In 1967 the ringers set up an appeal to enable them to purchase a new or second hand bell and to repair the tenor bell which by now had a 2.6’’ crack. Fund raising began with the ringers donating half of their carol singing gifts toward the fund. At the same time a request was made for foil, brass and copper. The ringer's intention was to collect the weight equivalent to another bell. A skittle week followed. Such events heralded the start of a whole range of fund raising activities -, jumble sales, the collection of empty Corona bottles, Bingo, whist drives and a sale of fruit. When a tractor donated by Taunton Rugby Club was disposed of by Mr Thorne, another seven pounds was added to the fund.

By now the bell ringers felt that they were in a position to obtain estimates for the work. The total cost of the repairs and the replacement of the tenor bell was said to be £1,141. Spurred on by the estimate the younger members of the bell ringing team planned other fund raising activities. A sponsored walk planned to take place from Lyng to Lyme Regis had to be abandoned on the advice of the police. A piano smashing event with seven pianos and 14 sledge hammers resulted in a huge pile of wood for the club fire during the winter and further amounts of money for the fund.  Each piece of broken wood had to be small enough to pass through a mini tyre, which was hanging, suspended from a tree near the pianos. The efforts of everyone proved to be worthwhile. When the final count was made, the ringers discovered that the fund had a surplus of £9.1/1d.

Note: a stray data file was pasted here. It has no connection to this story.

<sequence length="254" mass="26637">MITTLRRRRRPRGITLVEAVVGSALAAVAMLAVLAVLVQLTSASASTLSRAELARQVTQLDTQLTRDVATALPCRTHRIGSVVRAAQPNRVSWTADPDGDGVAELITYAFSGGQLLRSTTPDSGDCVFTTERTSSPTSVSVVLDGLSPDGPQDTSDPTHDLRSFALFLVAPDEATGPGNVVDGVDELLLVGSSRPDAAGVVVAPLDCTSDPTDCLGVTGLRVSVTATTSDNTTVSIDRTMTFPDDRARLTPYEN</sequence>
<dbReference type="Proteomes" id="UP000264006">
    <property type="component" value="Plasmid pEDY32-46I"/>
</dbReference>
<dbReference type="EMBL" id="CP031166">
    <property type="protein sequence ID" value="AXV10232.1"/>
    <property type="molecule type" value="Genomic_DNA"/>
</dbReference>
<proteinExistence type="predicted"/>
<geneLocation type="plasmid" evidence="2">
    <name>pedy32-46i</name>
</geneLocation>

And so on July 31st 1969 watched by a crowd of curious onlookers the bells were unloaded from R T Brunt’s lorry. Carefully the six bells, (two of which were new), were lifted from the lorry and taken into the church. The recast tenor bell joined them as did the old 1609 Treble Bell (which could not be tuned with the others). Some time later the bells were dedicated and with the help of many of the ringers restored to their original place.

When numbers fell in recent years, Edgar personally delivered leaflets, which he had typed, through the letterboxes of the villagers. Similar invitations to join the ringers are today posted on various telegraph poles throughout the village - a tribute to Edgar’s commitment and his wish for the church and the parish to be able to hear the sound of the bells of St Bartholomew far into the new millennium. His work does not go unrewarded. New faces join familiar ones each Tuesday for their practice, a mixture of older members of the  village and youngsters. As the new millennium was ushered in so the bells of our church reminded us who was at the centre of our celebrations.
 
Sadly in 2009 Edgar passed away after a short illness.  He left a lasting memorial to his service to the church and our community in that the bells continue to ring out each Sunday, rung by those who were taught by Edgar.
 
Brian Parish has taken over as captain of the Tower and would welcome new members of his team. 

For further information on the bells or if you are interested in joining the campanologists please contact Brian at bells@lyng-somerset.co.uk